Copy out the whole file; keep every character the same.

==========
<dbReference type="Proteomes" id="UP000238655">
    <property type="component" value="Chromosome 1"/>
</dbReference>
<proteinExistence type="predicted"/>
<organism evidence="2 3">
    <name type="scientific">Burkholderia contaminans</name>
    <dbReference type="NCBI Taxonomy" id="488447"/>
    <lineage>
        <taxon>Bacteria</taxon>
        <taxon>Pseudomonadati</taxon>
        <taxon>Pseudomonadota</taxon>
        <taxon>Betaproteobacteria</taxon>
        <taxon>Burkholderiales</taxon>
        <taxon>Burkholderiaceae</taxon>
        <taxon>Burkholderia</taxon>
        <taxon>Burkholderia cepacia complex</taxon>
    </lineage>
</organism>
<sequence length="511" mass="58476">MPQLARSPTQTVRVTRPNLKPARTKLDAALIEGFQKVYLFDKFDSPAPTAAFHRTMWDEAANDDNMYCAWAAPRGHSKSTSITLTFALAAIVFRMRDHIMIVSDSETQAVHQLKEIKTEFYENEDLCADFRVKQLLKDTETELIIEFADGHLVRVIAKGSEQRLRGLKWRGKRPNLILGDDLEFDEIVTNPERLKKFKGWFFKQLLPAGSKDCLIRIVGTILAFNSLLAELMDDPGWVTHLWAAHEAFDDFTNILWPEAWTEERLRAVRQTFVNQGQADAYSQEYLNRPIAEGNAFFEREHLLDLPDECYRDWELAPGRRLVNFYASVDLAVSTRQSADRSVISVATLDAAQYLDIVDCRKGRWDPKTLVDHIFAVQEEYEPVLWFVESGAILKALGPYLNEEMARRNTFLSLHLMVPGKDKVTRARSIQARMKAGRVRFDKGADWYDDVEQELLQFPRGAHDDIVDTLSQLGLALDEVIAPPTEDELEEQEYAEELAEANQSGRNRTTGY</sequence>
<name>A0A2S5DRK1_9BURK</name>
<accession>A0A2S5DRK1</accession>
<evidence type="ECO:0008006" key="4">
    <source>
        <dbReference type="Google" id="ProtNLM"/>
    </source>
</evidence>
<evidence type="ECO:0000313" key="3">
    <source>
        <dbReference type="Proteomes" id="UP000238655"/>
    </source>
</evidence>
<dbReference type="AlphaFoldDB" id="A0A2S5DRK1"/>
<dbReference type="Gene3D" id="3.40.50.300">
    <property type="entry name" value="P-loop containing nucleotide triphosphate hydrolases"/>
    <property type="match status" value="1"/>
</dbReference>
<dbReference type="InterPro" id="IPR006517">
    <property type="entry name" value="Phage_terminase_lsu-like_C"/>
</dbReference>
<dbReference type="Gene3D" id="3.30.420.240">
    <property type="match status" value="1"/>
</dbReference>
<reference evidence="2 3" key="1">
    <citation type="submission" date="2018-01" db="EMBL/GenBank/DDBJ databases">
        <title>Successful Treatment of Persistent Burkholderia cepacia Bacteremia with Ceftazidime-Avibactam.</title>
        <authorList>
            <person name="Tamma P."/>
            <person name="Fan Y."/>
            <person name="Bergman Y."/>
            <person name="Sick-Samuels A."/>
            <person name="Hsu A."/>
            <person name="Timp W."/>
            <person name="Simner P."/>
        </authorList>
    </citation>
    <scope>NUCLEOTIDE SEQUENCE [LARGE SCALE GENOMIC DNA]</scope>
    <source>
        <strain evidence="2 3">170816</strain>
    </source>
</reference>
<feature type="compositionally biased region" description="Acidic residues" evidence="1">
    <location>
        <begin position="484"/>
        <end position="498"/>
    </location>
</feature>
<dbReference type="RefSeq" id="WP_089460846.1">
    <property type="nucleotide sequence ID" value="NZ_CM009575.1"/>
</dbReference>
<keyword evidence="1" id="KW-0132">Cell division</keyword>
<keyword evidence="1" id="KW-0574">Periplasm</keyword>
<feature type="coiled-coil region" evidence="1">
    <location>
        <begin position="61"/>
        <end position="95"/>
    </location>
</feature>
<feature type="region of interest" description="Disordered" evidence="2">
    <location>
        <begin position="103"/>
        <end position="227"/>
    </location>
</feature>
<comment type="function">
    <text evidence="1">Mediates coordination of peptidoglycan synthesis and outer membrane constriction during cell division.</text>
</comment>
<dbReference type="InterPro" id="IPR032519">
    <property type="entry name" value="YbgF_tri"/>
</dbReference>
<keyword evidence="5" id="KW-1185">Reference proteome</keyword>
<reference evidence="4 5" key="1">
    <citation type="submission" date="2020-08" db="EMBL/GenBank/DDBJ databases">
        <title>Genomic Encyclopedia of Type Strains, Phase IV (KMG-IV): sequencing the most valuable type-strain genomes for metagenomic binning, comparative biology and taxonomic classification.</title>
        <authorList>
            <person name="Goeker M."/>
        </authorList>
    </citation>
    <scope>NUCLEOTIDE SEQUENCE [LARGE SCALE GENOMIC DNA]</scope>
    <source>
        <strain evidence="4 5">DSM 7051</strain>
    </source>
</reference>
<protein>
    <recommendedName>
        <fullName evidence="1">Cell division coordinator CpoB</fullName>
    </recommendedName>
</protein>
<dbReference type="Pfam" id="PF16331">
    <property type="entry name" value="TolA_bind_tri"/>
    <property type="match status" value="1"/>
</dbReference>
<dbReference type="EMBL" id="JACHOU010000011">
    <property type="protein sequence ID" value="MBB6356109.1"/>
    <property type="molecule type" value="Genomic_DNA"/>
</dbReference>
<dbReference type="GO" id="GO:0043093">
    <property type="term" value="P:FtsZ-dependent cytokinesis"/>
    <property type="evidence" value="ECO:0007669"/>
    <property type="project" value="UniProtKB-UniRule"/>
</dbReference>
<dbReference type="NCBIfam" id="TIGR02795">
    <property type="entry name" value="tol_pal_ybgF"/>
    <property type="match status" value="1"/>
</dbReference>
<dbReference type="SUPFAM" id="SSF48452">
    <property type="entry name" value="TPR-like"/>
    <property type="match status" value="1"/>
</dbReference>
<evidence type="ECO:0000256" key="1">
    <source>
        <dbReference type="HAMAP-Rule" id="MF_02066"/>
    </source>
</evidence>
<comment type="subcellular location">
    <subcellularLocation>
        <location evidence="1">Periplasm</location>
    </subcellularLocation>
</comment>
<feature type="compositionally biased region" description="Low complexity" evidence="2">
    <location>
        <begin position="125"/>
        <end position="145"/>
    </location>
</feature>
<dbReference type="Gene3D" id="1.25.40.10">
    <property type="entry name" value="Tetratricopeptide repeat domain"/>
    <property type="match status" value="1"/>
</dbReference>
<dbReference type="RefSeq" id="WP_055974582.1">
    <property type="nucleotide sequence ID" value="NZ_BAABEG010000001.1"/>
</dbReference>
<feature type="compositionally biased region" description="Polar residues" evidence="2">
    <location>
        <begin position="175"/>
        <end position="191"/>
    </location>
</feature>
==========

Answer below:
<dbReference type="Proteomes" id="UP000238655">
    <property type="component" value="Chromosome 1"/>
</dbReference>
<proteinExistence type="predicted"/>
<organism evidence="2 3">
    <name type="scientific">Burkholderia contaminans</name>
    <dbReference type="NCBI Taxonomy" id="488447"/>
    <lineage>
        <taxon>Bacteria</taxon>
        <taxon>Pseudomonadati</taxon>
        <taxon>Pseudomonadota</taxon>
        <taxon>Betaproteobacteria</taxon>
        <taxon>Burkholderiales</taxon>
        <taxon>Burkholderiaceae</taxon>
        <taxon>Burkholderia</taxon>
        <taxon>Burkholderia cepacia complex</taxon>
    </lineage>
</organism>
<sequence length="511" mass="58476">MPQLARSPTQTVRVTRPNLKPARTKLDAALIEGFQKVYLFDKFDSPAPTAAFHRTMWDEAANDDNMYCAWAAPRGHSKSTSITLTFALAAIVFRMRDHIMIVSDSETQAVHQLKEIKTEFYENEDLCADFRVKQLLKDTETELIIEFADGHLVRVIAKGSEQRLRGLKWRGKRPNLILGDDLEFDEIVTNPERLKKFKGWFFKQLLPAGSKDCLIRIVGTILAFNSLLAELMDDPGWVTHLWAAHEAFDDFTNILWPEAWTEERLRAVRQTFVNQGQADAYSQEYLNRPIAEGNAFFEREHLLDLPDECYRDWELAPGRRLVNFYASVDLAVSTRQSADRSVISVATLDAAQYLDIVDCRKGRWDPKTLVDHIFAVQEEYEPVLWFVESGAILKALGPYLNEEMARRNTFLSLHLMVPGKDKVTRARSIQARMKAGRVRFDKGADWYDDVEQELLQFPRGAHDDIVDTLSQLGLALDEVIAPPTEDELEEQEYAEELAEANQSGRNRTTGY</sequence>
<name>A0A2S5DRK1_9BURK</name>
<accession>A0A2S5DRK1</accession>
<evidence type="ECO:0008006" key="4">
    <source>
        <dbReference type="Google" id="ProtNLM"/>
    </source>
</evidence>
<evidence type="ECO:0000313" key="3">
    <source>
        <dbReference type="Proteomes" id="UP000238655"/>
    </source>
</evidence>
<dbReference type="AlphaFoldDB" id="A0A2S5DRK1"/>
<dbReference type="Gene3D" id="3.40.50.300">
    <property type="entry name" value="P-loop containing nucleotide triphosphate hydrolases"/>
    <property type="match status" value="1"/>
</dbReference>
<dbReference type="InterPro" id="IPR006517">
    <property type="entry name" value="Phage_terminase_lsu-like_C"/>
</dbReference>
<dbReference type="Gene3D" id="3.30.420.240">
    <property type="match status" value="1"/>
</dbReference>
<reference evidence="2 3" key="1">
    <citation type="submission" date="2018-01" db="EMBL/GenBank/DDBJ databases">
        <title>Successful Treatment of Persistent Burkholderia cepacia Bacteremia with Ceftazidime-Avibactam.</title>
        <authorList>
            <person name="Tamma P."/>
            <person name="Fan Y."/>
            <person name="Bergman Y."/>
            <person name="Sick-Samuels A."/>
            <person name="Hsu A."/>
            <person name="Timp W."/>
            <person name="Simner P."/>
        </authorList>
    </citation>
    <scope>NUCLEOTIDE SEQUENCE [LARGE SCALE GENOMIC DNA]</scope>
    <source>
        <strain evidence="2 3">170816</strain>
    </source>
</reference>
<feature type="compositionally biased region" description="Acidic residues" evidence="1">
    <location>
        <begin position="484"/>
        <end position="498"/>
    </location>
</feature>
<dbReference type="RefSeq" id="WP_089460846.1">
    <property type="nucleotide sequence ID" value="NZ_CM009575.1"/>
</dbReference>
<keyword evidence="1" id="KW-0132">Cell division</keyword>
<keyword evidence="1" id="KW-0574">Periplasm</keyword>
<feature type="coiled-coil region" evidence="1">
    <location>
        <begin position="61"/>
        <end position="95"/>
    </location>
</feature>
<feature type="region of interest" description="Disordered" evidence="2">
    <location>
        <begin position="103"/>
        <end position="227"/>
    </location>
</feature>
<comment type="function">
    <text evidence="1">Mediates coordination of peptidoglycan synthesis and outer membrane constriction during cell division.</text>
</comment>
<dbReference type="InterPro" id="IPR032519">
    <property type="entry name" value="YbgF_tri"/>
</dbReference>
<keyword evidence="5" id="KW-1185">Reference proteome</keyword>
<reference evidence="4 5" key="1">
    <citation type="submission" date="2020-08" db="EMBL/GenBank/DDBJ databases">
        <title>Genomic Encyclopedia of Type Strains, Phase IV (KMG-IV): sequencing the most valuable type-strain genomes for metagenomic binning, comparative biology and taxonomic classification.</title>
        <authorList>
            <person name="Goeker M."/>
        </authorList>
    </citation>
    <scope>NUCLEOTIDE SEQUENCE [LARGE SCALE GENOMIC DNA]</scope>
    <source>
        <strain evidence="4 5">DSM 7051</strain>
    </source>
</reference>
<protein>
    <recommendedName>
        <fullName evidence="1">Cell division coordinator CpoB</fullName>
    </recommendedName>
</protein>
<dbReference type="Pfam" id="PF16331">
    <property type="entry name" value="TolA_bind_tri"/>
    <property type="match status" value="1"/>
</dbReference>
<dbReference type="EMBL" id="JACHOU010000011">
    <property type="protein sequence ID" value="MBB6356109.1"/>
    <property type="molecule type" value="Genomic_DNA"/>
</dbReference>
<dbReference type="GO" id="GO:0043093">
    <property type="term" value="P:FtsZ-dependent cytokinesis"/>
    <property type="evidence" value="ECO:0007669"/>
    <property type="project" value="UniProtKB-UniRule"/>
</dbReference>
<dbReference type="NCBIfam" id="TIGR02795">
    <property type="entry name" value="tol_pal_ybgF"/>
    <property type="match status" value="1"/>
</dbReference>
<dbReference type="SUPFAM" id="SSF48452">
    <property type="entry name" value="TPR-like"/>
    <property type="match status" value="1"/>
</dbReference>
<evidence type="ECO:0000256" key="1">
    <source>
        <dbReference type="HAMAP-Rule" id="MF_02066"/>
    </source>
</evidence>
<comment type="subcellular location">
    <subcellularLocation>
        <location evidence="1">Periplasm</location>
    </subcellularLocation>
</comment>
<feature type="compositionally biased region" description="Low complexity" evidence="2">
    <location>
        <begin position="125"/>
        <end position="145"/>
    </location>
</feature>
<dbReference type="Gene3D" id="1.25.40.10">
    <property type="entry name" value="Tetratricopeptide repeat domain"/>
    <property type="match status" value="1"/>
</dbReference>
<dbReference type="RefSeq" id="WP_055974582.1">
    <property type="nucleotide sequence ID" value="NZ_BAABEG010000001.1"/>
</dbReference>
<feature type="compositionally biased region" description="Polar residues" evidence="2">
    <location>
        <begin position="175"/>
        <end position="191"/>
    </location>
</feature>